Fil-Japan Friendship: Bridging cultures through music and shared experiences
July 29, 2012
During the performance, and in the workshop the following day, the artists have repeatedly mentioned that when the country's traditional musical instrument Koto is played, the air exuded the presence of the cherry blossom, Japan's national flower.
If this is the artists' way of establishing "cultural connections through music,' as they have declared then Japanese musicians Aki and Kuniko certainly won the hearts of the audience at the University of the Cordilleras (UC) Theater last July 16.
Acoustic guitarist Aki, and Koto player Kuniko performed through two standing ovations and an encore in an hour-long concert that was part of the 2012 Philippine-Japan Friendship month in Baguio City.
Supported by the Japan Foundation which also brought to the Philippines films, performances and exhibits on the recovery of Japan's Tohoku region after the March 11, 2011 "Great East Japan Earthquake," Aki and Kuniko were slated to perform in two more venues - Manila and Cebu - after their UC engagement.
Japan Foundation Manila assistant director Mitomi Yukie explained that the inclusion of performances and exhibits in the aftermath of the Fukushima earthquake is Japan's way of extending their gratitude to the world "for its compassionate support" to the nation and to demonstrate Japan's resolve to rise from the disaster.
Aki and Kuniko's July 16 UC performance also recalls a similar disaster that occurred in the northwestern Philippines including Baguio City on July 16, 1990.
But none of the trauma of both disasters was conveyed during Aki and Kuniko's performance. Instead, the "acoustic duo's" repertoire of ten instrumental pieces brought into focus the ethereal and gentle sound of the Koto, heard live for the first time by some in the audience.
Commonly used in Japanese folk music, the Koto according to Yukie, is usually played during New Year and Spring festivities. The instrument, she said, can be played by both genders but it is the female who is mostly seen playing music with it.
Filipinos might recall a crossover Japanese song "Sakura" which is accompanied by the Koto. Sans vocals the main tune is essentially delivered by the Koto. "Sakura" is Japanese for "cherry blossom," the inspiration for the fourth song in Aki and Kuniko's repertoire, "Flower Dance."
But while the Koto delivers "delicate heartrending murmurs" when played by itself, the instrument's range widens and becomes driving and forceful when matched with an acoustic guitar.
According to Aki and Kuniko, the acoustic guitar and the Koto are a natural blend. "The instruments do not accompany one another but rather they are complementary." In the next day's workshop attended by members of the UC Percussion and Orchestra, the UC Hapiyoh Mi cultural group and students from the Baguio City National High School, both musicians elaborated on why their instruments are complementary.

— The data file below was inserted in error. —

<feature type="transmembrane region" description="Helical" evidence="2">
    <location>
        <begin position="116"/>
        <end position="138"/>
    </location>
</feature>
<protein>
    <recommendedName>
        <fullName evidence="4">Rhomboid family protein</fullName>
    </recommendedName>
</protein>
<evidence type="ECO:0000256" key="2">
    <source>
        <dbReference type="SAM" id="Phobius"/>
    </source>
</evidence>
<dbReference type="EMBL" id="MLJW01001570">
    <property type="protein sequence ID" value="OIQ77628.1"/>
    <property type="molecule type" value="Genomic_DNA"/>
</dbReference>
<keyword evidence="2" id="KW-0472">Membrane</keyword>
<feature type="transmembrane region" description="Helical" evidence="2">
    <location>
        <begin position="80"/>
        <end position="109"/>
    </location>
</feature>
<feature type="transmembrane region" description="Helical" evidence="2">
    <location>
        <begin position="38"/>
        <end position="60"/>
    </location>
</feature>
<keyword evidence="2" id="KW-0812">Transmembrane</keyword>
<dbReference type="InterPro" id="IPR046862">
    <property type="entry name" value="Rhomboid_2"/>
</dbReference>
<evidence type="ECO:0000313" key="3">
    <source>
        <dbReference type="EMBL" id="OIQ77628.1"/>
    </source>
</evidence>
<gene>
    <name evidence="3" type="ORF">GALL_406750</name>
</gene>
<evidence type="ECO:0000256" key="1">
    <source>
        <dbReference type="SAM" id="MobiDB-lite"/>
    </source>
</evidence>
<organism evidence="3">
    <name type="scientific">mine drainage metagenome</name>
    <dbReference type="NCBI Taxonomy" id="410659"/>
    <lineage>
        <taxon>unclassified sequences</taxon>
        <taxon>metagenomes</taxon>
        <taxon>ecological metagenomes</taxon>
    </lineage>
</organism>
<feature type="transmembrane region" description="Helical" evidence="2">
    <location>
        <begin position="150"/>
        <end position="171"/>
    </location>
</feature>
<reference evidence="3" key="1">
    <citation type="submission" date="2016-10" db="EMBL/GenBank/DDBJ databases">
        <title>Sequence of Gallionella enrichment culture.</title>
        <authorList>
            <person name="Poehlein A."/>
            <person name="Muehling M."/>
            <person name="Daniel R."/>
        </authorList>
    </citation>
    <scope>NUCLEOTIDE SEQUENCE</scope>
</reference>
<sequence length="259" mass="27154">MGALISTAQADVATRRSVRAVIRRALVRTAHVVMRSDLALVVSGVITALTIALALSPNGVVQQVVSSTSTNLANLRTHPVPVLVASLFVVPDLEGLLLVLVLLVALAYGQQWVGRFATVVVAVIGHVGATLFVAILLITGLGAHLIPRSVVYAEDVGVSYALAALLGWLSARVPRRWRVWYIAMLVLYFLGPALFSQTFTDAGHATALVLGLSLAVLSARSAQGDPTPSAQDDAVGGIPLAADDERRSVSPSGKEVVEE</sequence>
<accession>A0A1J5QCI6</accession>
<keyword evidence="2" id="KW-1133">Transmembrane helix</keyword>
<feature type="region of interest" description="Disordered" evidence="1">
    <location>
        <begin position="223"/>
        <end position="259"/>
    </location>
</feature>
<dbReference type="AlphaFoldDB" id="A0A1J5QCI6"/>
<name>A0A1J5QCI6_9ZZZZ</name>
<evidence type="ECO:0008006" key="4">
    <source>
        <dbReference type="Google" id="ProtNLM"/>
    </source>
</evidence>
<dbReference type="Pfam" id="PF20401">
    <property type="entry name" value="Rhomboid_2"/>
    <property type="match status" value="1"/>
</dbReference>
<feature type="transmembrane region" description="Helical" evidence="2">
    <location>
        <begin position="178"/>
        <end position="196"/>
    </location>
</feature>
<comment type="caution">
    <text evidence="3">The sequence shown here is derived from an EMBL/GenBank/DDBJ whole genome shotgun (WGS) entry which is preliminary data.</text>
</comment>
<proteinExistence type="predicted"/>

"There is a dominant and passive dynamic to our music," they said alluding to the Asian concept of balance and harmony Yin and Yang. "The guitar adjusts with the fixed structure of the Koto," they explain.
The Koto's fixed structure is the result of a tuning system where a bridge for each of its thirteen strings is provided. Tone is assigned by positioning the bridge nearer or farther from the string catch for higher or lower tones. Unlike the guitar, the Koto has no tuning pegs.
UC Percussion and Orchestra conductor Paul Louie Serrano observes that the Koto is tuned in octaves, which is set apart from the standard tuning of the acoustic guitar. Aki acknowledges that he must indeed detune his acoustic guitar - adding one octave from the lower A and D strings and subtracting one octave from the higher B and E strings to match the Koto's tuning system.
This results in a guitar chord pattern that matches the musicality of the Koto. Yukie explains that the Aki and Kuniko musical collaboration consists of original compositions inspired by traditional, classical and contemporary music. Chording with the acoustic guitar unifies the sound of the Koto where it is played with single note picking.
However, the dynamic of the guitar also shows when Aki plays scales and it is Kuniko's turn to blend. Aki says he generally plays the E minor pentatonic which is blues and jazz driven. Koto players, explains Kuniko, optimizes the instrument's range through different techniques in drawing the sound. These consist of plucking the low, middle and high tones, blending, bending, sweeping and scratching the strings.
For the workshop participants, the up close encounter with the Koto was an experience. "For now, let us forget hip-hop, rap or rock music. Let us indulge in this learning first," one participant said.
The instrument, which originated from China, is made of hollowed Paulownia wood known in Japan as Kiri. Kuniko explains the design and pattern of the Koto's body is that of a dragon's. While the bridge and strings were traditionally made out of ivory and silk, today they are made from synthetic material.
"But the care and attention devoted to the instrument is still traditional," Kuniko said. "There is a specialist dedicated to fixing the strings, another specialist tunes it."